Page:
Travel Smarter 2012: Tips for improving your train travel

The railroad is the oldest, commercial mass transport of the modern age, predating the car and the airplane by at least 100 years. So how can train travel be smarter in 2012?

For starters, “the train takes less time total than all the preliminaries of air travel,” says Margaret King, who regularly opts to take the train to New York City, DC, and Boston from her home in Philadelphia. “I can take plenty of luggage, with no extra fees; I can easily work aboard the train; [and there are] no security hassles.”

From smartphone apps to help you plan and book your travel to a new crop of high-speed trains, train services across the globe have upgraded to appeal to frustrated air travelers and entice would-be drivers from their cars. Let’s take a look at all the ways traveling by train is smarter in 2012.

Smartphone Apps
Name any national railway and there’s likely an app that helps you find train schedules, get arrival and departure updates, and book seats. If you’re traveling to Europe, you can download apps for the particularly country you may be visiting or get the free Rail Europe app. Though far from perfect (e.g., tickets purchased through the app are sent via email as an e-ticket or, given enough lead time, mailed, rather than existing digitally within the app itself), the Rail Europe app gives you information on timetables, stations, and more for 35 European countries. Amtrak has a similar app (also free) that includes a panel for Guest Rewards, a loyalty program that lets regular rail travelers earn points towards free trips. Round-the-world trekkers, particularly those that intend to city-hop, would do well to download AllSubway HD ($0.99), a database of more than 130 city subway maps.Improved Rail Travel Using Social Media and the Web
Twitter is the social media platform of choice for travelers who need quick answers on rail information, particularly interruptions in service on municipal rail lines. Transitpal, a service available to riders of the Caltrain in the San Francisco Bay Area, monitors tweets to determine delays, police activity, and schedule changes. A companion app to the Transitpal service is set to launch in spring 2012 and the concept, says developer and Google alum Frederick Vallaeys, could easily be applied to rail lines in other cities.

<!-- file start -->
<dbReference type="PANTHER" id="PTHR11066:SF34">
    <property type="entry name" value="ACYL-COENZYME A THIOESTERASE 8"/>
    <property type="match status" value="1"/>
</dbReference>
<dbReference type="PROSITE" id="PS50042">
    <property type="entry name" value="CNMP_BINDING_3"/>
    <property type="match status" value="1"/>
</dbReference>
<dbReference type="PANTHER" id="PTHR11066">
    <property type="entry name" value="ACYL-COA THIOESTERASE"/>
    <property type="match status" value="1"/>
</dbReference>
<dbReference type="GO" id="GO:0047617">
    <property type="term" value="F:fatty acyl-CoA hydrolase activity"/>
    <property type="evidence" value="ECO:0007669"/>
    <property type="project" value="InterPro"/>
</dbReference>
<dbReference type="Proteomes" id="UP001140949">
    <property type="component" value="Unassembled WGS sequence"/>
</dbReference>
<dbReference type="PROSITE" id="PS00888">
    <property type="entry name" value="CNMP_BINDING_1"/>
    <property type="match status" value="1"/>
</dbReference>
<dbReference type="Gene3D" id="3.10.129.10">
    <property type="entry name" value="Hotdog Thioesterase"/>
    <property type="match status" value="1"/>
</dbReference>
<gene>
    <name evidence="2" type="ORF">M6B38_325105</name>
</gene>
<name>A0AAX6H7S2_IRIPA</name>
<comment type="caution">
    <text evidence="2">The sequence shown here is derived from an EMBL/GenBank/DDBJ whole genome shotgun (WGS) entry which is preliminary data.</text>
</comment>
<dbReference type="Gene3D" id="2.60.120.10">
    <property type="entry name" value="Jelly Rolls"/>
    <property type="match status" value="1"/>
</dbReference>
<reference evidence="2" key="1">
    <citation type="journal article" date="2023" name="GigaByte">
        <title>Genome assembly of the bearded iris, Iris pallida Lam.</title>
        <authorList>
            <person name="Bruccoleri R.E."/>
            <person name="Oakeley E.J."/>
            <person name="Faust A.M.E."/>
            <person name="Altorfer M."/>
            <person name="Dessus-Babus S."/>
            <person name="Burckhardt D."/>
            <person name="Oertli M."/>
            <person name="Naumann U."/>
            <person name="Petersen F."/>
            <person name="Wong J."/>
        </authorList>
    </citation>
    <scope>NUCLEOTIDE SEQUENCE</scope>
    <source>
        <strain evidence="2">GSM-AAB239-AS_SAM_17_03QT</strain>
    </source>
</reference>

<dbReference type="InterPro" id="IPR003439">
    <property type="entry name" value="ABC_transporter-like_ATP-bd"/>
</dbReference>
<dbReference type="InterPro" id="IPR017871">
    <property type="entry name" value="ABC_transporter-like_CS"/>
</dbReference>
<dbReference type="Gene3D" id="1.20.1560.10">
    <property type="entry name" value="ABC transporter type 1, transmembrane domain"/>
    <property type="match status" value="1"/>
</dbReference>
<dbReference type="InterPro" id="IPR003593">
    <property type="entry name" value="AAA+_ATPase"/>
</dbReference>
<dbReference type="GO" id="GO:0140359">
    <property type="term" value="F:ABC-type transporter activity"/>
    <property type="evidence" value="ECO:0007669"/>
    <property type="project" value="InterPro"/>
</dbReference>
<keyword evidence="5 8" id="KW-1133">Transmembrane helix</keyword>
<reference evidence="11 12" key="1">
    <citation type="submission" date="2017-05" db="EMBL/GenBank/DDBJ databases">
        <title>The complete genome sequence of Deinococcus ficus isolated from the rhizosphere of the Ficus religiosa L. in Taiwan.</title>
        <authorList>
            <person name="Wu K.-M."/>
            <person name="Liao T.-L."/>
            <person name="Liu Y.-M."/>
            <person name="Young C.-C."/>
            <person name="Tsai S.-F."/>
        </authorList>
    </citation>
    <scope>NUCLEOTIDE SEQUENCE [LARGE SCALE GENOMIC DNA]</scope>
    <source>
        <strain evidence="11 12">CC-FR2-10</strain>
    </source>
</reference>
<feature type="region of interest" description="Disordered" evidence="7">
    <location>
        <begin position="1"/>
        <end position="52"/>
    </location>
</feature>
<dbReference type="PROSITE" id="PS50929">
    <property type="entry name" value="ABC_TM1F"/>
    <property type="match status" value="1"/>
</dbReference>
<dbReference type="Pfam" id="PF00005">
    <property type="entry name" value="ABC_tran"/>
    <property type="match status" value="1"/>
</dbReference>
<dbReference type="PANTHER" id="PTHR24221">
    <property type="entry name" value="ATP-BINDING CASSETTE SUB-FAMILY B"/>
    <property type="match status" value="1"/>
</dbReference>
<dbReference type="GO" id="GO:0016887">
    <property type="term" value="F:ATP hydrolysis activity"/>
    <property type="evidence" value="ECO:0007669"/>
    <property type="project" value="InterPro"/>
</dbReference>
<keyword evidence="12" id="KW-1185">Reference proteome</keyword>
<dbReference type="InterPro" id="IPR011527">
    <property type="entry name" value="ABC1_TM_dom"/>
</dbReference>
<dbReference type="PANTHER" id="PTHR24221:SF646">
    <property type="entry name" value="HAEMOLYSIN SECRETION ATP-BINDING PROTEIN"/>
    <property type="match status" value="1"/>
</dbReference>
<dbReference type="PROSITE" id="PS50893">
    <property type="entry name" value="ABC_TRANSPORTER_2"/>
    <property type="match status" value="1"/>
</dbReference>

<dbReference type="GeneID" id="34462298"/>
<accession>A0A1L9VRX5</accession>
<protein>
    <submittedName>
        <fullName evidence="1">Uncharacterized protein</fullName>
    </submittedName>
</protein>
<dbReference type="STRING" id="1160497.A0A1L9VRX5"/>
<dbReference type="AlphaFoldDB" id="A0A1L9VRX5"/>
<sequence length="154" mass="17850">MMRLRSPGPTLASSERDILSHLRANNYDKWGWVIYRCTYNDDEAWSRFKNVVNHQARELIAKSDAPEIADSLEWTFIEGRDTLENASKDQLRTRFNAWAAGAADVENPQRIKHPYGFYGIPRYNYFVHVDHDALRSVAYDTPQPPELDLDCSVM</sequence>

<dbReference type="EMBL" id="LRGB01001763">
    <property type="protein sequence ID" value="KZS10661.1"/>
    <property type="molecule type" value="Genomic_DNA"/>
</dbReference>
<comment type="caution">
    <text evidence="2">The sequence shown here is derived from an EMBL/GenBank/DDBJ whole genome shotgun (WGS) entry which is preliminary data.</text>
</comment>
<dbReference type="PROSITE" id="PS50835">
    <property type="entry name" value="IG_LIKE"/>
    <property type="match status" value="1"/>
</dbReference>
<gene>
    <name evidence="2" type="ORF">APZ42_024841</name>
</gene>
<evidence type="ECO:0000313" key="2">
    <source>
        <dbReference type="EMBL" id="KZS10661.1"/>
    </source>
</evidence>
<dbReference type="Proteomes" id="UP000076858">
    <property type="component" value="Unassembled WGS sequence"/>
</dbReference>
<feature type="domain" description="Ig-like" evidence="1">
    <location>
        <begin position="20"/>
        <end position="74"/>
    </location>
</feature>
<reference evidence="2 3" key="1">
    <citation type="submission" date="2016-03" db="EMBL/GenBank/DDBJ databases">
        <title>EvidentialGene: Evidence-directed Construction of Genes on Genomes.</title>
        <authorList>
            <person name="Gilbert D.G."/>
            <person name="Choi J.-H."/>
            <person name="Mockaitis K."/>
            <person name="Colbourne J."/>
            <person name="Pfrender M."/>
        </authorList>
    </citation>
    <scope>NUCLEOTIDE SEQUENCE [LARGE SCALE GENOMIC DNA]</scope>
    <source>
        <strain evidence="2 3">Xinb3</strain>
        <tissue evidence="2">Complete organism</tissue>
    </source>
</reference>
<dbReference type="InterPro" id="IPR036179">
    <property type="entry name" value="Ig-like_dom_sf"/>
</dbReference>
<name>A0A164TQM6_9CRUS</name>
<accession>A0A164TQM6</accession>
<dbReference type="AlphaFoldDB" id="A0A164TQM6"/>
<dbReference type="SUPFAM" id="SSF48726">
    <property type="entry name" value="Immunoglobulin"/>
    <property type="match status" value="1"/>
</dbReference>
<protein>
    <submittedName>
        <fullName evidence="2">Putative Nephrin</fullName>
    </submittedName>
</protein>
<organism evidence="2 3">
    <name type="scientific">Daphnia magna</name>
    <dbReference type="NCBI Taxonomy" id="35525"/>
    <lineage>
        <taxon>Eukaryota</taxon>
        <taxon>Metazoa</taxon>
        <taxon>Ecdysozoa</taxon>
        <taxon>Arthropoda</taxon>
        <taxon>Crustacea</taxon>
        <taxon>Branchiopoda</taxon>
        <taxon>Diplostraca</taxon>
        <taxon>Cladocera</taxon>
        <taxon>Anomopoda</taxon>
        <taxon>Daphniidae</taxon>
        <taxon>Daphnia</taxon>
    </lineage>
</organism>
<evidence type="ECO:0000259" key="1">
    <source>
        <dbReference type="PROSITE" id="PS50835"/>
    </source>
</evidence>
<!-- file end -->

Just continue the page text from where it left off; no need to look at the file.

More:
As for using the web to improve the rail travel experience, look to Hipmunk, which became in fall 2011 the first online travel agent to integrate Amtrak searches. Hipmunk now displays train schedules and fares alongside airline timetables and fares, giving passengers, particularly those on the East Coast, where Amtrak service is strong, “greater flexibility and pricing power when considering routes.” Sadly, Amtrak fares are not included in Hipmunk’s smartphone app.

High-Speed Rail and Express Trains
Investing in high-speed rail infrastructure has become a priority on the local, state, regional, and federal level as they see that more consumers are willing to pay a bit extra for faster connections. Countries currently at work on high-speed rail networks include Turkey, China, Italy, and Russia. China’s newest express line, which connects Beijing to Shanghai in just over five hours, opened in June 2011. NTV, the first private bullet train operator in Italy, is set to begin service of its Italo fast trains in spring 2012. A point of interest: the private, high-speed rail line has the backing of Italian leather goods mogul Diego delle Valle, among other investors, and a 20 percent stake by SNCF, the French National Rail Service.

Russia has two relatively new high-speed trains between Moscow and St. Petersburg and St. Petersburg and Helsinki, Finland, but Russian Railways is currently at work on a line that will connect Moscow with Sochi, the site of the 2014 Winter Olympics. Turkey’s famous Haydarpaşa Train Station, the terminus on the Asian side of Istanbul closed in January 2012 for restoration so that Turkish State Railways (TCDD) could complete its construction of the high-speed link between Ankara, the capital, and Istanbul, as well as the Marmaray Tunnel, a controversial and ambitious project that will create an underground rail link between Europe and Asia by digging a tunnel below the Bosphorus.

On-Board Amenities
In a bid to compete with and outdo airlines and bus companies, railways have been upgrading on-board amenities, such as offering Wi-Fi and unique dining menus. Amtrak launched free Wi-Fi on 12 East Coast routes and three California routes in fall 2011, thereby bringing the percentage of Wi-Fi-equipped fleet to 75 percent. (Note: Hipmunk, mentioned above, automatically provides info on Wi-Fi trains in its search.)

Meanwhile, rail passengers on board the Canadian, the VIA Rail train that connects Toronto to Vancouver, can look forward to a revamped dining menu. VIA recently enlisted the talents of eight chefs in a Top Chef-style cook-off. The 2012 Menu Creation Challenge saw the chefs create 72 gourmet dishes for menu consideration.

[flickr image via krikit]

Europe expands high-speed train system with new bridge